Take the example of self-service kiosks in some hotel lobbies. Employees regard these with suspicion and guests are slow to adopt kiosks in some cases. The experience of a reputed five-star business hotel in the US is worth recalling. This hotel was the preferred hotel for the four biggest business conglomerates in that state and enjoyed a virtual monopoly of their patronage, making it the number one hotel in that city. The hotel was one of the first in the U.S. lodging industry to introduce check-in kiosks in its lobby whilst at the same time ‘downsizing’ front desk staff.

Soon, queues began to form at these kiosks every mid-morning and pandemonium reigned. What the hotel failed to heed was that the pattern of arrival activity by its business travellers was at its ‘peak’ around mid-morning and the number of available kiosks simply couldn’t  cope with the ‘arrivals’ demand. Installing more kiosks was not a solution either. Soon, business travellers who usually stayed in this particular hotel were booking elsewhere! The hotel management was jolted into action when one of its four top corporate accounts completely moved to the competition – virtually overnight. How did this happen? This hotel introduced self service kiosks to reduce costs by embracing technology to replace staff without studying the full impact of its actions. It failed to observe or measure actual guest responses to the innovation before implementation and it had also avoided discussing the change with staff.

The moral of that experience (and of other technological innovations) is that technology needs to be balanced with personal service innovations. Nowadays, hotels use customer choice modeling, a formal process that allows customers to choose among packages of services. In the case of self service kiosks, provide it to the traveller who is tech savvy, whilst also having staff in the lobby to assist and/or check-in guests who continue to appreciate the human interaction.

Despite the likelihood that innovations will be imitated, keep looking for new ways to do things, or better ways to do existing tasks. Why not replace the run-of-the-mill ‘meet and greet’ service offering at the airport by having iPad-toting airport reps meet guests at the airport and check them in? Service innovation is most successful when it is undertaken as an extension of a strong culture that focuses on guests needs. On the flipside, innovation is most successful in service operations that actively seek the support of employees and beyond that encourages them to participate in a culture of innovation.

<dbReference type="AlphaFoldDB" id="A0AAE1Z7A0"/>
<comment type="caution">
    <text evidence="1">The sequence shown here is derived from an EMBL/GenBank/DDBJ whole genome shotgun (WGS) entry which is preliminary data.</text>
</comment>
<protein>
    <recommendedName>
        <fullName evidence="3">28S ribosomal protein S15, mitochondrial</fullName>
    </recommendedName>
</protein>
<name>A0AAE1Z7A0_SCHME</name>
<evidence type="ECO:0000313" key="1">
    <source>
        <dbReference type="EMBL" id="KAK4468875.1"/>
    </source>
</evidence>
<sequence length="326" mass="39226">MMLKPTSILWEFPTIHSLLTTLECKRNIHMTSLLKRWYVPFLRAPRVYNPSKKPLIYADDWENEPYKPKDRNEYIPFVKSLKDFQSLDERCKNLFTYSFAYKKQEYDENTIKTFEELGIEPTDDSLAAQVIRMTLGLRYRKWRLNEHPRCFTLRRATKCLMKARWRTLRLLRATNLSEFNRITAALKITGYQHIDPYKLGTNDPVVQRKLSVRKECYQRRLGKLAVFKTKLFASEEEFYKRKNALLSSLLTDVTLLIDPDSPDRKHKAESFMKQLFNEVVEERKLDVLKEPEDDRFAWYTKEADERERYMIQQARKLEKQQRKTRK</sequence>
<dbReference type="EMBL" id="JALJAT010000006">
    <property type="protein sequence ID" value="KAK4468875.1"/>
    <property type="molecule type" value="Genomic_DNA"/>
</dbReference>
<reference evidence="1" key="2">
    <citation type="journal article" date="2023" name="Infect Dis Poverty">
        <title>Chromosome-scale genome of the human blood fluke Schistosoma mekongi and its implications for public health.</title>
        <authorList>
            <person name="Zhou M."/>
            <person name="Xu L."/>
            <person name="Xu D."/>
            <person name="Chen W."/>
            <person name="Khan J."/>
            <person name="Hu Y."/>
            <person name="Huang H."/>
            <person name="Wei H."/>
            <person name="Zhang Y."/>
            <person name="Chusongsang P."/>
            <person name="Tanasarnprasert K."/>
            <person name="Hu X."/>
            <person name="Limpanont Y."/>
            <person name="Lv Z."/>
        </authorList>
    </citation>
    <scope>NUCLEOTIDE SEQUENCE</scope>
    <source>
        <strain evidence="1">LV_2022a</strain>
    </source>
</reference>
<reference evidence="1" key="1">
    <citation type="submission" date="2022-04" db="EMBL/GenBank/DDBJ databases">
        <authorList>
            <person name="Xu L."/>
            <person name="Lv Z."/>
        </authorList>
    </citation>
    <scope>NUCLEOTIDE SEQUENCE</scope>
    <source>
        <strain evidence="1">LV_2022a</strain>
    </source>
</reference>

(Shafeek Wahab has an extensive background in Hospitality Management spanning over 30 years. He has held key managerial responsibilities in internationally renowned hotel chains, both locally and abroad, including his last held position as Head of Branding for a leading Hotel Group in Sri Lanka. Now focusing on corporate education, training, consulting and coaching he can be contacted on shafeekwahab@in2ition.biz)
See Kapruka's top selling online shopping categories such as Toys, Grocery, Flowers, Birthday Cakes, Fruits, Chocolates, Clothing and Electronics. Also see Kapruka's unique online services such as Money Remittence,News, Courier/Delivery, Food Delivery and over 700 top brands. Also get products from Amazon & Ebay via Kapruka Gloabal Shop into Sri Lanka.

  Comments - 0

See Kapruka's top selling online shopping categories such as Toys, Grocery, Flowers, Birthday Cakes, Fruits, Chocolates, Clothing and Electronics. Also see Kapruka's unique online services such as Money Remittence,News, Courier/Delivery, Food Delivery and over 700 top brands. Also get products from Amazon & Ebay via Kapruka Gloabal Shop into Sri Lanka.

 

 

Add comment

Comments will be edited (grammar, spelling and slang) and authorized at the discretion of Daily Mirror online. The website also has the right not to publish selected comments.

Reply To:

Name - Reply Comment


Statistical blunders expose administrative weaknesses

Information helps save lives and during a pandemic a free-flow of vital, accu

Vavuniya tusker’s demise DID TOO MANY ‘COOKS’ SPOIL JUMBO’S RECOVERY?

On June 11 Sri Lanka lost another one of its magnificent tuskers that succumb

Life and Times of Dynamic “Thamby” Arumugan Thondaman

Thamby”in Tamil means younger brother. It is also used widely as a pet name



See Kapruka's top selling online shopping categories such as Toys, Grocery, Flowers, Birthday Cakes, Fruits, Chocolates, Clothing and Electronics. Also see Kapruka's unique online services such as Money Remittence,News, Courier/Delivery, Food Delivery and over 700 top brands. Also get products from Amazon & Ebay via Kapruka Gloabal Shop into Sri Lanka.